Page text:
• Does it make sense that hundreds or thousands of professionals would have so little respect for their fellow citizens that they would systematically violate the letter and spirit of the Constitution? Yep, pretty much. See here for quotable examples: http://www.twitter.com/gselevator [twitter.com]

      • by jcr (53032)

        The fourth amendment doesn't differentiate between American citizens and foreigners. FISA was always unconstitutional.

        -jcr

        • by drerwk (695572)

          The fourth amendment doesn't differentiate between American citizens and foreigners. FISA was always unconstitutional.

          -jcr

          The meaning seems plain to me. The first sentence of the constitution begins with "We the people of the United States...establish this Constitution for the United States of America.". The fourth amendment says, "The right of the people to be secure in their persons, houses, papers, and effects...". In both cases it is the same people being referred to; the citizens of the United States.
          I don't think that the Constitution says much of anything about foreign people or non-citizens, but I'm happy to hear your

      • by Hatta (162192)

        Right now, this very second, government and law enforcement have all sorts of powers they can abuse

        Indeed. We should minimize those powers where we can, and apply as much oversight as possible where we can't.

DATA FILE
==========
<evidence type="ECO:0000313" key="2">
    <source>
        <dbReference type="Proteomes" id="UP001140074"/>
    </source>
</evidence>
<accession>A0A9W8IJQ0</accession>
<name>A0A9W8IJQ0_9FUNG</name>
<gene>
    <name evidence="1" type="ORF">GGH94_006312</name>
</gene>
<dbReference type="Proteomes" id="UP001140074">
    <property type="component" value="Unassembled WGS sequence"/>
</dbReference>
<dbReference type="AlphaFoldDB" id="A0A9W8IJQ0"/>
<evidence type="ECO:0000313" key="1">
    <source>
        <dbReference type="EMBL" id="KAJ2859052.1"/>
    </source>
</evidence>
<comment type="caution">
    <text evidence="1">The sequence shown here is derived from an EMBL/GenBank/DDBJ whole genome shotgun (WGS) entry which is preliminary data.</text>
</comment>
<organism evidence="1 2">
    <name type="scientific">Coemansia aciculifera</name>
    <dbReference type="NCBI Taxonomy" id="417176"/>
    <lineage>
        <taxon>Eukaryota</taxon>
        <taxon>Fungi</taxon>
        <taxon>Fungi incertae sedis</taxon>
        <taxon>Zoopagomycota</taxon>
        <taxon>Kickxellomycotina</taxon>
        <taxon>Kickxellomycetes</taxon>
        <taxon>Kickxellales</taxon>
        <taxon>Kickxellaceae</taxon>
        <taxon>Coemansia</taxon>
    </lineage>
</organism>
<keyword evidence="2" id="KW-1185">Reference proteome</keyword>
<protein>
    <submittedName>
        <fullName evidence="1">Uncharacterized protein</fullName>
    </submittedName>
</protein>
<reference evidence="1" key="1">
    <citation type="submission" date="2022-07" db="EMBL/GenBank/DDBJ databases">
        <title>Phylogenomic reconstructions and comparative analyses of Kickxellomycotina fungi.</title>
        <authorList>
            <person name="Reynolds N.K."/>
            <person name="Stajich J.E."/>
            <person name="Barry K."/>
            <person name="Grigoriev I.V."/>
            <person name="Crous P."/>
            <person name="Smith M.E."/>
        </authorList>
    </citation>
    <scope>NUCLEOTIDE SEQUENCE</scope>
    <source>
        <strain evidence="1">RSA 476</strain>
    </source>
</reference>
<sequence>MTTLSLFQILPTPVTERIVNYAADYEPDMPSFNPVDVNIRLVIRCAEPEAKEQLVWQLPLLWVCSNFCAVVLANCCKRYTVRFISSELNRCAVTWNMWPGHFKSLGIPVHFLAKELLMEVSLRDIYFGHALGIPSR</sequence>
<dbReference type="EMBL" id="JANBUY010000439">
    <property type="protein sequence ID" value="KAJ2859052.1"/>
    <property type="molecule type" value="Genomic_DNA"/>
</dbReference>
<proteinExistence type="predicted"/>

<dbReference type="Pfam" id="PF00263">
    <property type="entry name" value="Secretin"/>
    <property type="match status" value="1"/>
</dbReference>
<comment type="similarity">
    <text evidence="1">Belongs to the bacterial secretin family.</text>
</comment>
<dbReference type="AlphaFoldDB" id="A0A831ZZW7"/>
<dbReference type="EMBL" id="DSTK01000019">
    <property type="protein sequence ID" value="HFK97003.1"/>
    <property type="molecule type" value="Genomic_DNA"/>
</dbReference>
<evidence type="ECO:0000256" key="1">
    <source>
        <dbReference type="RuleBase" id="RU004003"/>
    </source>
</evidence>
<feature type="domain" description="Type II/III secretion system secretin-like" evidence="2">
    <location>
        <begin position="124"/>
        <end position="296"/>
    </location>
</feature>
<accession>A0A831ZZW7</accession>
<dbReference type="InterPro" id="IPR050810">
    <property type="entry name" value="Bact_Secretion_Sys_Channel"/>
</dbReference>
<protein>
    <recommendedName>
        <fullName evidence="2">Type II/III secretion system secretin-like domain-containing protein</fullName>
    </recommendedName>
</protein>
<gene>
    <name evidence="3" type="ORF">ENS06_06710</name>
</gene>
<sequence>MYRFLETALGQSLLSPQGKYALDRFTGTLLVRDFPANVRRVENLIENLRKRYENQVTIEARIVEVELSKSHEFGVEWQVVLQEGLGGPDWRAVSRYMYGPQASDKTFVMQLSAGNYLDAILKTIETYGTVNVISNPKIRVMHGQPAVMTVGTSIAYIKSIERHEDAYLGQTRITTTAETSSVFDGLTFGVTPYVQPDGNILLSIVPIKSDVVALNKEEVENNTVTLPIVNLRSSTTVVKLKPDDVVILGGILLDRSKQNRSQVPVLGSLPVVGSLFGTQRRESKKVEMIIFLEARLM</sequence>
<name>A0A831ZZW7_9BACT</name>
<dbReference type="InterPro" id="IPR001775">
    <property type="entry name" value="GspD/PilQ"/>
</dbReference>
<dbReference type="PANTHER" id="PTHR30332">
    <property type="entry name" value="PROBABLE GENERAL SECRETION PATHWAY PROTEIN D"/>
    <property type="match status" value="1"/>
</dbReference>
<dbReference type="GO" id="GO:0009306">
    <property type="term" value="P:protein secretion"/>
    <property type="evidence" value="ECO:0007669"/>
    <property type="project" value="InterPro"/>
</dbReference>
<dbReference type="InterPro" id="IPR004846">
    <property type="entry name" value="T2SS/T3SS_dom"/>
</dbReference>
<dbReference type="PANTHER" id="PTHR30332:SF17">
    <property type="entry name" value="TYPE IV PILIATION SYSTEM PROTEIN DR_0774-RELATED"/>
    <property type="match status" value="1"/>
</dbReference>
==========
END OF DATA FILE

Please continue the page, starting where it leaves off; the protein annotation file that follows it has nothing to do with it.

At the same time, intelligence operations require secrecy in order to be successful. Sun Tzu said this millennia ago,

        Secrecy is an effective tactic against the American people, as well as foreign enemies. Allowing secrecy leaves you vulnerable to the enemy within, who is always the more dangerous ene

    • by hey! (33014)

      Collecting e-mail without a warrant violates the fourth amendment.

      In *spirit* certainly. *Literally* -- maybe not. An email message is not literally your person, papers, home or effects. It's a stream of bits that you hand off to your mail provider with implicit permission to forward to other third parties as part of delivering the message to its ultimate recipients.

      That's why there's a Stored Communications Act [wikipedia.org], which provides much less protection for your emails than the 4th would (except in the 6th Circuit which ruled SCA's weaker protections unconstitutional [wikipedia.org] on 4th Am

  • by Mattygfunk1 (596840) on Monday July 30, 2012 @07:15AM (#40816483)
    When did it become permissible to build data profiles on everyone, including your average law abiding citizen?

    Investigating "terrorists" is one thing, but openly (or in this case secretively) spying on everyone is now considered ok by those in charge?